Martin Mikolai’s work as S Olbricht has been found on some of the most forward-thinking labels the scene has to offer – from his co-founded Farbwechsel to the Teeside based Opal Tapes, onto the idiosyncratic Gang Of Ducks.
However, for his fifth studio album he returns to Lobster Theremin, following up the well received ‘A Place Called Ballacid‘. ‘For Perfect Beings‘ takes an intriguing 1 x 12″ and 1 x 10″ format, with five dusty grooves spread over the former and two variations on them hitting the smaller disc.
Aside from his own solo work, the Hungarian producer is involved in numerous collaborative projects, namely as analogue synth acts Silf with Alpár and Ste Pwri Tmod, alongside Route 8, and a collaboration due to see the light of day later this year with singer and producer Krisztina Dányi – better known as morningdeer.
With such a busy schedule, we took a brief moment to catch up with Mikolai and asked him to select ten of his current favourite tracks, compiled below in a Playmoss playlist.
"When I recorded those tracks, I just stood over the 909, SH-101, JX3P and told Zoltán "Man, push the record button and let’s see what happens""
Your past work on Lobster Theremin has been quite angular and off kilter. The album is very much a departure from this, what was your creative motivation and inspirations behind it?
I think it’s because of the different working methods and instruments basically. My first EP on Lobster Theremin ‘A Place Called Ballacid’ was a collection of my improvised works recorded in the legendary studio of Zoltán Balla, better known as Galactic Jackson.
When I recorded those tracks, I just stood over the 909, SH-101, JX3P and told Zoltán “Man, push the record button and let’s see what happens”. So those recordings weren’t composed properly and that means they sound more simple and rough compared to the album.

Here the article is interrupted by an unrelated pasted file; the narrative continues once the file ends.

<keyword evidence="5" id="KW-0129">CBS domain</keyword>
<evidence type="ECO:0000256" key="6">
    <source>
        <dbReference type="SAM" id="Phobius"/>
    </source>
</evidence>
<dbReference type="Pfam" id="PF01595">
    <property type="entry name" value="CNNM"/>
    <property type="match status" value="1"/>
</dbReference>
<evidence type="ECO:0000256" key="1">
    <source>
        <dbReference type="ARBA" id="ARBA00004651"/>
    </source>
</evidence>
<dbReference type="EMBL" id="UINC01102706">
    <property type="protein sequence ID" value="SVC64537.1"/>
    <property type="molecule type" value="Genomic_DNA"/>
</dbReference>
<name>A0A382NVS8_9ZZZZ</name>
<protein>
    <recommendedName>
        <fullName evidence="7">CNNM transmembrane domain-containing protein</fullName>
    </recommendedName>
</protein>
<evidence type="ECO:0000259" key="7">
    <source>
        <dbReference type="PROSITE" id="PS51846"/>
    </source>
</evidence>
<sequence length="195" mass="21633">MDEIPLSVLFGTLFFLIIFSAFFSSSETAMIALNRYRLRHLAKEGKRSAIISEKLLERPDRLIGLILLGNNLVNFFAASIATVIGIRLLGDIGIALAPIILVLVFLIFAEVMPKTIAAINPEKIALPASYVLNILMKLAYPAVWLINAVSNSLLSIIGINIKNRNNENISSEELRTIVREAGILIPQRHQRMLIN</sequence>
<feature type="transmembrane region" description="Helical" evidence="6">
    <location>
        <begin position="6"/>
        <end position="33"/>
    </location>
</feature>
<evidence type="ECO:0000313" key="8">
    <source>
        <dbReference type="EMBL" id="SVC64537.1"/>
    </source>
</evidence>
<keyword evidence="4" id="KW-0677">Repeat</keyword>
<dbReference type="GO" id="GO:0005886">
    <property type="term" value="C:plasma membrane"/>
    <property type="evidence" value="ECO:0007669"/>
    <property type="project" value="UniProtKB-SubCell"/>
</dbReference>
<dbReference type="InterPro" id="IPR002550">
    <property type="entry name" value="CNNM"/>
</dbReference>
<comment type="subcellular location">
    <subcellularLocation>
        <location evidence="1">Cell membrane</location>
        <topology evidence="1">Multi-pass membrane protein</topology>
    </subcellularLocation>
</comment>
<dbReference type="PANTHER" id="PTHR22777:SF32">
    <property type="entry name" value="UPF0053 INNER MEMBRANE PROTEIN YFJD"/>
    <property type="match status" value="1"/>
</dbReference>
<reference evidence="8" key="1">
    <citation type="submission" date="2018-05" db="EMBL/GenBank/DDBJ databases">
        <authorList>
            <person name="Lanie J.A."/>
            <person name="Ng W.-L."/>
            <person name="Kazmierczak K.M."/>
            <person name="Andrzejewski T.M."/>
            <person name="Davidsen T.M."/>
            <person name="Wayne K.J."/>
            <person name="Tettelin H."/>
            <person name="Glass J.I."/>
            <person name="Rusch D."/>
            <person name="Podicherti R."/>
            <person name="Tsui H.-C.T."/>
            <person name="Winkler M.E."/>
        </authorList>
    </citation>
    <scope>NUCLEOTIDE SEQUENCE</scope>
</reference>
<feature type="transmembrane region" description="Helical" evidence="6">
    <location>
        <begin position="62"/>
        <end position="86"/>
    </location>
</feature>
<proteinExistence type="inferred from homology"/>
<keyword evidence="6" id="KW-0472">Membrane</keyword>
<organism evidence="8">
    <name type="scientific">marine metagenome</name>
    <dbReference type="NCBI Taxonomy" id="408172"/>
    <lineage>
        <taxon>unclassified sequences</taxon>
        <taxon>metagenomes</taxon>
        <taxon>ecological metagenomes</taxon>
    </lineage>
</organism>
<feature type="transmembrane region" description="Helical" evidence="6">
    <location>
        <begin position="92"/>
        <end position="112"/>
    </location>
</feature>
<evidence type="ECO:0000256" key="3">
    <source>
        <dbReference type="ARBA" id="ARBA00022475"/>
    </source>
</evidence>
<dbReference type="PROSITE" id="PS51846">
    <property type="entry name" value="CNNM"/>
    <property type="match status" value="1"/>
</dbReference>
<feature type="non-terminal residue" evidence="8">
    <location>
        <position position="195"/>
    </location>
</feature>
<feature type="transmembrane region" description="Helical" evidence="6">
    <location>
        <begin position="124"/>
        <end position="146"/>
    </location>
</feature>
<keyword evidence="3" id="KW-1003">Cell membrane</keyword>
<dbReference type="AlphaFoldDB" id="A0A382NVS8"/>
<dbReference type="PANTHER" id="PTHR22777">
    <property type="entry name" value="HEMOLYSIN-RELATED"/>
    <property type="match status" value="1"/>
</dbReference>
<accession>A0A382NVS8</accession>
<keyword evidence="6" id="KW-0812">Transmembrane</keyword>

In the instance of the album I used more FM synths. The melodies and the structures are more detailed and most of the tracks have been composed and built up conventionally. The inspiration was the same, but the circumstances differed.
"The most important thing is that both the crowd, the DJs and producers are really, really supportive and that’s the most important reason why we can keep our labels growing"
The format is quite interesting; 1 x 12″ and 1 x 10″. Was this a happy coincidence or a decision you made up front when making the album?
Our original plan was to release two separate vinyls under different catalogue numbers and titles. After a short time, the (Lobster Theremin) bossman Jimmy came up with the idea of a LP, or a mini-LP since the second vinyl is just 10″, and I accepted it happily because I’ve never released on this format.
I think it’s not too odd. People are always asking me about this 12” plus 10” situation like it’d be some kind of strange or innovative thing. But these are just vinyls!
You’re obviously known for being part of the Farbwechsel collective. What is the scene like in Budapest when compared to other major European cities you’ve been to?
Hmm, good question. I don’t know exactly what to say since after one or two nights I can’t really get acquainted with the scenes of other major cities. But as I see, Budapest-based bands and producers are a bit braver lately and they try to forget about ‘regular’ dance music and create something new.